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Fossil Hunting at Durlston Bay and Peveril Point on the Jurassic Coast of Dorset.

Fossil Coast Drinks Co is pleased to introduce Steve Snowball as a guest blogger who will be sharing his knowledge, experience and expertise about fossil hunting at Durlston Bay and Peveril Point on the Jurassic Coast of Dorset. Steve is an accomplished author of "A Guide to Fossil Collecting in England & Wales" and co-author of a series of four other highly-acclaimed guides to fossil collecting on the Dorset coast.


Durlston Bay on the Jurassic Coast of Dorset
Durlston Bay on the Jurassic Coast of Dorset

Take heed! Durlston Bay, near Swanage, is a dangerous site and not a family location, as the cliffs are unstable and the tides need utmost consideration, as tidal conditions are unpredictable. It is far more suited to experienced fossil hunters but despite these real hazards, fossils are to be found.



The rocks at Durlston Bay represent those of the Purbeck Limestone Group: a transition between the Jurassic and the Cretaceous periods. During this time a large lagoon stretched along the coast; on the land were large numbers of dinosaurs and small mammals, and in the shallow waters were crocodiles, sharks, fish and turtles. Consequently, the fossils evident here are representative of these conditions and life forms.


Durlston Bay Rocks and Boulder on the Jurassic Coast of Dorset
Durlston Bay Rocks and Boulder

The site is a SSSI (Site of Special Scientific Interest), so no digging or hammering into the bedrock is allowed.


However, beneath the crumbling cliffs, the rocks and boulders from innumerable falls can provide an excellent hunting ground. As can be expected, it’s a tough terrain underfoot, so boots are essential.


Drive out of Swanage along the A351 to get to the seafront. Local roads on the hill-top provide plenty of parking and easy access to the coast. Follow the public footpath down the grassy hill until you reach the Coast Guard tower at Peveril Point and from here it’s possible to climb over the rocks to the foreshore at Durlston Bay.


Fresh Rock Fall at Durlston Bay on the Jurassic Coast of Dorset
Fresh rock fall at Durlston Bay

Fossils can be found along the foreshore, especially after storms. Rock falls, from the highly unstable cliffs, are common and provide fresh material on a regular basis.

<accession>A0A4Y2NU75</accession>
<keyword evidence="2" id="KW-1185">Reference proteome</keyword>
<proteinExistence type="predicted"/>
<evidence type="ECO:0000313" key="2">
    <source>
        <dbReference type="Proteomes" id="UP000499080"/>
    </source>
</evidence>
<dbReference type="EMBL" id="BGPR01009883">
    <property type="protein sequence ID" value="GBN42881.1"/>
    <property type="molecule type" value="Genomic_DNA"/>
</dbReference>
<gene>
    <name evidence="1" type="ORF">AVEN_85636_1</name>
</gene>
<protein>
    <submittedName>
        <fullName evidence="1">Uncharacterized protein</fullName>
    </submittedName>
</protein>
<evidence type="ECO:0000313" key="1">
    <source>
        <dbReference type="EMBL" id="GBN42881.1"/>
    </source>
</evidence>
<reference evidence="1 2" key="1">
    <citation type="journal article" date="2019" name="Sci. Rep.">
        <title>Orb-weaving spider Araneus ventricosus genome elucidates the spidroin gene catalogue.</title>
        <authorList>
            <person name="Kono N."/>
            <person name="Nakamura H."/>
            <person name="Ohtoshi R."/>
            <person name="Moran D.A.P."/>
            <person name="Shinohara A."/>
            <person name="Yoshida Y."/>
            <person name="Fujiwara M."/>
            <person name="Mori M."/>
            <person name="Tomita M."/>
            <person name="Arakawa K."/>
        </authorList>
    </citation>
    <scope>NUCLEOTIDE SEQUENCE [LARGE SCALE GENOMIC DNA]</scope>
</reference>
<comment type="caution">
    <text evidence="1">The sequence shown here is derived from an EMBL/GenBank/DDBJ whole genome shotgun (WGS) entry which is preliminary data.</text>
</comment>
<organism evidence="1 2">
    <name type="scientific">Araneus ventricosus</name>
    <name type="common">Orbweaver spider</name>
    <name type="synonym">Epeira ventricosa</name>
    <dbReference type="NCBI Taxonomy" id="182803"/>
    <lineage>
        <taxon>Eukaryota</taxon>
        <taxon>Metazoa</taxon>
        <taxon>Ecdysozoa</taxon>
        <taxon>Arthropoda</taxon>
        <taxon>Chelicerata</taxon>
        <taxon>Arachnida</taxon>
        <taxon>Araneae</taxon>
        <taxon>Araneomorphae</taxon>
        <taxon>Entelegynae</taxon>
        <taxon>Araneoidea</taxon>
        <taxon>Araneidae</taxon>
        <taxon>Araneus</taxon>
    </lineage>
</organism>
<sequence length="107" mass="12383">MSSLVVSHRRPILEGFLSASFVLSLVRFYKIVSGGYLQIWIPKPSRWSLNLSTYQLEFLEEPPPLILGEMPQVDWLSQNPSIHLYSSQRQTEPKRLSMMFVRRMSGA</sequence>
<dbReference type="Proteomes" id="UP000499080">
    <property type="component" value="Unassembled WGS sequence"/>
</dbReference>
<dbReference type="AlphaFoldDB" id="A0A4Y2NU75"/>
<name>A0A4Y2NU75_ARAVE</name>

Common sense when collecting at this location should be used and prior knowledge of tide times is essential. There are four tides a day here. The sea nearly always reaches the cliffs and the rocks can be very slippery. Care should also be taken of falling rocks.


The photo above shows the state of the cliffs, which constantly collapse or fall, thus providing fresh material within which to search. Fossils are generally quite small, so you’ll need to pay close attention to the surface of the rocks, to find potential fossils within.


Understanding the Rock Formations of Durlston Bay of the Jurassic Coast in Dorset
Understanding the Rock Formations of Durlston Bay

Above is the simplified geology of Durlston Bay, with Peveril Point on the far right of the photo. Sections from the Upper Purbeck beds which have hit the beach can contain bones and teeth, as well as fish scales, wood, bivalves, etc. You’ll need a lump hammer and chisel to break the identified rock into manageable chunks, in order to transport back home.


The fossils found at Durlston Bay have included (see below).



Top Left: Goniopholis crocodile teeth from the Upper Purbeck Beds. | Top Right: Sauropod footprint. It took an effort to walk this large imprint back to the car! | Bottom Left: Turtle bone. | Bottom Middle: Unmistakable track of a theropod dinosaur, in a block too large to retrieve. | Bottom Right: Example Sauropod


At Peveril Point, the uppermost Durlston Formation of the Purbeck Group, belonging to the Lower Cretaceous, is seen. Access to the Durlston Formation is easy from Peveril Point but on the Durlston Bay side of this headland, access along the beach is often restricted.


The fossils found at Peveril Point have included (see below).



Top Left: Coelodus fish teeth | Top Middle: Fish scale, probably Callipurbeckia (Lepidotes) Sp. | Top Right: Small fish teeth | Bottom Left: Cluster of bivalves | Bottom Middle: Large fragment of turtle carapace | Bottom Right: Fragment of turtle shell.



Below are some of the items you should consider carrying with you. You can purchase a selection of geological tools and equipment online from UKGE.


1. A good hammer, preferably a geological hammer or a strong lump hammer. Do not use a woodworking hammer!


2. A chisel founded from cold steel is recommended as this metal is especially engineered for hard materials. Again, woodworking chisels are totally unsuitable and will not do the job required.


3. Safety glasses, which will protect your eyes from rock fragments. Essential and often over looked.


4. A strong bag for your finds.


About Guest Blogger - Steve Snowball

Steve Snowball spent a total of 35 years working in education; initially as a teacher, then as a headteacher and finally as an education advisor in West Sussex.  He retired to live on the Jurassic Coast of West Dorset, where he was able to pursue his keen interest in collecting fossils and spending time walking his dogs, enjoying landscape photography, oil painting and gardening. Steve is the author of ‘A Guide to Fossil Collecting in England & Wales’ and co-author of a series of four other highly-acclaimed guides to fossil collecting on the Dorset coast, all published by Siri Scientific Press.

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